By Shambhavi Saxena:
In 1930, the Berlin premier of an American film, All Quiet on the Western Front, was disrupted by smoke bombs and sneezing powder and members of the audience were beaten up. Ultimately, the film was banned for not being aligned with a particular point of view. That point of view was Joseph Goebbels’, Hitler’s right-hand man in Nazi Germany.
For the last few months, India has been under an outrageous near-totalitarian regime that has dared to drag the world largest democracy through the mud (sprinkled with cow urine, probably). And how! Upper-caste and anti-Muslim propaganda is oozing from beef bans and warnings about ‘Love Jihad’. Groups like the Vishwa Hindu Parishad are being allowed to soil the essence of India and the Indian constitution by debarring Muslims from certain festival spaces. Every effort is being made to corrupt the public education system and prevent people from ever raising their voices in dissent. Books have been banned and couples assaulted, and now, after all this, a student-made film about beef-eating practices in Mumbai has been hauled up by the Ministry of Propagan– sorry, I meant the Ministry of Information and Broadcasting (I&B).
Created by Ananyaa Gaur, Anurup Khillare, Atul Anand, Reetika Revathy Subramanian and Vaseem Chaudhary of Tata Institute of Social Sciences, ‘Caste on the Menu Card’ was to be screened at the 12th Jeevika Asia Livelihood Documentary Film Festival in New Delhi. Delhiites might have been treated to this social and historical exploration of food and livelihood this Sunday, had it not been for the usual accusations against the film – that it is harmful to the religious sentiments of the very privileged, very powerful Hindu community of India.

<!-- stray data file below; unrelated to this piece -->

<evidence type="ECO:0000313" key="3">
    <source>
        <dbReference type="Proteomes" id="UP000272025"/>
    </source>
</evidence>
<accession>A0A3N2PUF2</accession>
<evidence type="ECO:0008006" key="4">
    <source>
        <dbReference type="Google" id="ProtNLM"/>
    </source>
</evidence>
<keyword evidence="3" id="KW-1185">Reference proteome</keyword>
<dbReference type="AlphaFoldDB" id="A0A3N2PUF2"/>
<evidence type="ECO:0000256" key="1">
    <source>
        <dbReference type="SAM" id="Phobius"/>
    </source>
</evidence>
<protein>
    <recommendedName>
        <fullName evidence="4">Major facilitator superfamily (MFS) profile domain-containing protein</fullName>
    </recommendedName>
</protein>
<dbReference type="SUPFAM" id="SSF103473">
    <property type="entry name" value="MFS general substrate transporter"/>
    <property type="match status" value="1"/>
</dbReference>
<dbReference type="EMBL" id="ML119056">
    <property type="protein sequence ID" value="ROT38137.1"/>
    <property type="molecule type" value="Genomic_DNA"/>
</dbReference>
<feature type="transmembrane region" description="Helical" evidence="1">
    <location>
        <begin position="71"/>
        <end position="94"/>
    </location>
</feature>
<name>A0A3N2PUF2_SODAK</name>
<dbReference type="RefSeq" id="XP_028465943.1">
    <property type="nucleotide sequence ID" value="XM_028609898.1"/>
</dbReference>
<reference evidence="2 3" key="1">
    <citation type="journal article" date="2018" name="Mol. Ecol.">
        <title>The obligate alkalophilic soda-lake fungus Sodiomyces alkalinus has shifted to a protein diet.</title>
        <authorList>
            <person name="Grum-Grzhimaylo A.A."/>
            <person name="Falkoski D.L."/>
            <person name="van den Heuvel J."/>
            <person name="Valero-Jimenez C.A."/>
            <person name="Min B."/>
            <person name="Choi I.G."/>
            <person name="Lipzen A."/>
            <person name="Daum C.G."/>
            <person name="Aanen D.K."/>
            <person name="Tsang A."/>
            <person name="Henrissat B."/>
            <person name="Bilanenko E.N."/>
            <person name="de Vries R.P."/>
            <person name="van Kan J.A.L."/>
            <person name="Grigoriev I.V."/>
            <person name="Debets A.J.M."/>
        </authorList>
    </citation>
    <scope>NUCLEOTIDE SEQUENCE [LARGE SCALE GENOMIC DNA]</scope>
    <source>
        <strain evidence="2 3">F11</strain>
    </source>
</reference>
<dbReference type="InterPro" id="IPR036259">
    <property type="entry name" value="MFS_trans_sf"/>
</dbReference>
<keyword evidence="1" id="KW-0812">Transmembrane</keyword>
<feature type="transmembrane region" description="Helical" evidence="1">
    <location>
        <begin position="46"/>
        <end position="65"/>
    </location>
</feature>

“The Ministry had a problem with the mention of beef in the synopsis,” Atul Anand, one of the filmmakers, said. But these students are not to be deterred. In a Facebook post that followed, Anand wrote: “We are shocked and deeply upset about the turn of events. We are planning to get the film screened on college campuses and civil society organizations across the country to encourage a dialogue. Moreover, we will be releasing the film online in the days ahead.”
It’s important for us citizens and netizens and people of the world to understand that this is not an instance of ‘playing it safe’, nor is it actually about any religious sentiment. It is quite plainly about state control being masqueraded as a religious issue, and it should not be tolerated.
In 1934, ‘The Malicious Gossip Law’ was enforced to imprison anyone who told jokes about the Nazis. By 1935, 1600 newspapers were put out of circulation. In 2015, the Indian people are at the mercy of a government that draws its ideology from the fascist German state of the early thirties and forties, and if history has taught us anything at all, well then we have every reason to be afraid.